On the way back, same problem, no notation of a special meal and the flight was American Airlines. The flight attendants were not available to talk to at any point and were so busy that I couldn’t even ask for assistance. They served everyone around me including ice cream snacks and meals packed with dairy. I had brought a breakfast bagel and a sandwich that couldn’t be kept cold so it was a tad bit questionable. I ate a lot of chips. They provided me water and a soda only.

    Now I am in need of flying again and possibly multiple times and was not given an option. I had to fly American. So knowing this I reached out to the special assistance asking for help choosing a safe meal for a dairy allergic person that can also not consume nuts. They told me they couldn’t give further information on the meal choices. I couldn’t choose vegan due to the possibility of nuts and the non-lactose may or may not actually be dairy free. This is my own assumptions because they literally refused to answer any questions. One AA rep spoke over me quoting policy over and over. yes, I am aware of your nut policy, I repeated to him as he continued to drone on and on.

    My husband flies with me this trip and he is nut allergic including possible rashes with contact with peanuts. He has been fine on his numerous AA flights but I suggested he reach out to his company and ask for another airline such as British Airways for international flights. His safety is at risk.

    American Airlines continues to allude to the preference that you simply do not fly with them if you have food allergies. They will do next to nothing to assist you. But they helped a disabled person onto the flight and allow other accomodations. What gives them the right to choose which disability covered under the ADA to assist with?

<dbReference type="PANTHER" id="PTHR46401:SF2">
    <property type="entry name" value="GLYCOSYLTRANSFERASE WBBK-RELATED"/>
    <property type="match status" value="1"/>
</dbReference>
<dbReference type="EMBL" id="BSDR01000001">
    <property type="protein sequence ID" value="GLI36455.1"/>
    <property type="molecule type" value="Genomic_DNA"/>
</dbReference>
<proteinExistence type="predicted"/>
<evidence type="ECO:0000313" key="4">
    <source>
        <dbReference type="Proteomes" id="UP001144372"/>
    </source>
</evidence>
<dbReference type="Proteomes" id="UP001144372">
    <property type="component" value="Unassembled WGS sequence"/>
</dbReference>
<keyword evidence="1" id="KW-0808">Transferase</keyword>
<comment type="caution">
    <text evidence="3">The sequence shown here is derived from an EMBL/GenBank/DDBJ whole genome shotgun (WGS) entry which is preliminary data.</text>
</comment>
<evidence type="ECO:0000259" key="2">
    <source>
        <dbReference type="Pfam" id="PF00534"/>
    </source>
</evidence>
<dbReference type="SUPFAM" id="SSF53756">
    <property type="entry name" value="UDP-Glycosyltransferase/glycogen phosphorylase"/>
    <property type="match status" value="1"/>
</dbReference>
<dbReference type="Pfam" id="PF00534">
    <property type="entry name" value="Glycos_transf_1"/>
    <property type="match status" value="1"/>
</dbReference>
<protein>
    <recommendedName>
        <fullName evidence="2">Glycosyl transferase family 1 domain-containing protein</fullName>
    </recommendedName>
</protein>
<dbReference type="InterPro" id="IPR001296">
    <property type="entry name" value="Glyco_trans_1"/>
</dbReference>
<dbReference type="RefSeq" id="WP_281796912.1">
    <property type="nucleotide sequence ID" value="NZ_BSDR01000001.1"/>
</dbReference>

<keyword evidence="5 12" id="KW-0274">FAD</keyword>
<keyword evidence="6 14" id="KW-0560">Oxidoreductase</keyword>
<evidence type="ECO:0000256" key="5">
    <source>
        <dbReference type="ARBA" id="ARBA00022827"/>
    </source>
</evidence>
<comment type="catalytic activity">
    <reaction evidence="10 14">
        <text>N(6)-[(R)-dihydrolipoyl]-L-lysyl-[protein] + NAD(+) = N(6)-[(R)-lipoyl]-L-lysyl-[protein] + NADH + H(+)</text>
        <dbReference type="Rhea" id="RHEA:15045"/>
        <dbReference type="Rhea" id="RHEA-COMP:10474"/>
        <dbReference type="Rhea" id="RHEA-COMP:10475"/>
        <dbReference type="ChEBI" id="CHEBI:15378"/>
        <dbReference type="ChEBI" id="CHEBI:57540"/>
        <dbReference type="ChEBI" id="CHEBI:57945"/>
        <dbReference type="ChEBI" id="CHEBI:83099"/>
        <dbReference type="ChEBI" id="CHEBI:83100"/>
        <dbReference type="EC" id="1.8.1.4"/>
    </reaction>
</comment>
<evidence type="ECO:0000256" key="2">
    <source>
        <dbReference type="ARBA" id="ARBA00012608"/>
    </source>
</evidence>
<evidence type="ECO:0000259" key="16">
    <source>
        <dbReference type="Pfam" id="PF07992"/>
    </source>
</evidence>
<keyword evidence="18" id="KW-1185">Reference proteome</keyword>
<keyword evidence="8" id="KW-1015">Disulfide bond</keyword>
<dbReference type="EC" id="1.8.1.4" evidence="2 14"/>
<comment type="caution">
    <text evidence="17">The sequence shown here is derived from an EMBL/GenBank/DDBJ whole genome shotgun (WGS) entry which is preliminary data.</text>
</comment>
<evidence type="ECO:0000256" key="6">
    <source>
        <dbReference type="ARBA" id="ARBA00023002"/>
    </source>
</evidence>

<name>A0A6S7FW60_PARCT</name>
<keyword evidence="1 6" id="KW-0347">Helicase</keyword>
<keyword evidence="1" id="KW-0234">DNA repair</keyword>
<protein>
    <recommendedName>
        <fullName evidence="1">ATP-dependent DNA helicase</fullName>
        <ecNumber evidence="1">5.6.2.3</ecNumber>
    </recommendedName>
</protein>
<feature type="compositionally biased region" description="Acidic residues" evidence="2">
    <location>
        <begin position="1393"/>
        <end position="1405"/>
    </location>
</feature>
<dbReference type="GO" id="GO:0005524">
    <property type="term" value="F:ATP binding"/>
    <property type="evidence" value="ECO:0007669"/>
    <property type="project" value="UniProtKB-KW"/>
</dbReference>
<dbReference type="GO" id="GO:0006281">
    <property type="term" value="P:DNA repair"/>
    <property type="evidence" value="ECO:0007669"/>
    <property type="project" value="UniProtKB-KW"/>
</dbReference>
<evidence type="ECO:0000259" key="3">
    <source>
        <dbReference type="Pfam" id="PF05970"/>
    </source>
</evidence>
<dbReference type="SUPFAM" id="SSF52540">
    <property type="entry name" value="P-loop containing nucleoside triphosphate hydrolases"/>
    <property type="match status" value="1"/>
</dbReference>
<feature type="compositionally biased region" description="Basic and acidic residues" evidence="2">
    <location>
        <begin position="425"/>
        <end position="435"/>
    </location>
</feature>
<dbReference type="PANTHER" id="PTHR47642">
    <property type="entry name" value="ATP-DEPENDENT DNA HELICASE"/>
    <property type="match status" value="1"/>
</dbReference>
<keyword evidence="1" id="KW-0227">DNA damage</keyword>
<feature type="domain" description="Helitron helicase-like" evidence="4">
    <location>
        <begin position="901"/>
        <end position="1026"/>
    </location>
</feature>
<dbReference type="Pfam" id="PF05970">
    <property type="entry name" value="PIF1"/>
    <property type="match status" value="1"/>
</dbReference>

I find it a sad example of today’s world .

    On a happier note, I find the UK’s food allergy labeling and restaurant options a step above and wish for a more caring America towards food allergic people. Perhaps this is why British Airways is a step above and did their best to care for me. I will gladly choose them anytime I can.

    • LINDA JORDAN said:

      I’m British. Just got off an AA flight to the UK. I had booked a lactose free meal. Dinner was Ok but I couldn’t have tea or coffee as no appropriate milk options. Breakfast was a bt dull and included a yoghurt made from milk!
      If they are going to offer dietary options then they need to get it right.

      • Dairy-Free State said:

        Thank you for your comment, Linda. I really hope this blog post reaches more people who need these accommodations on their flights!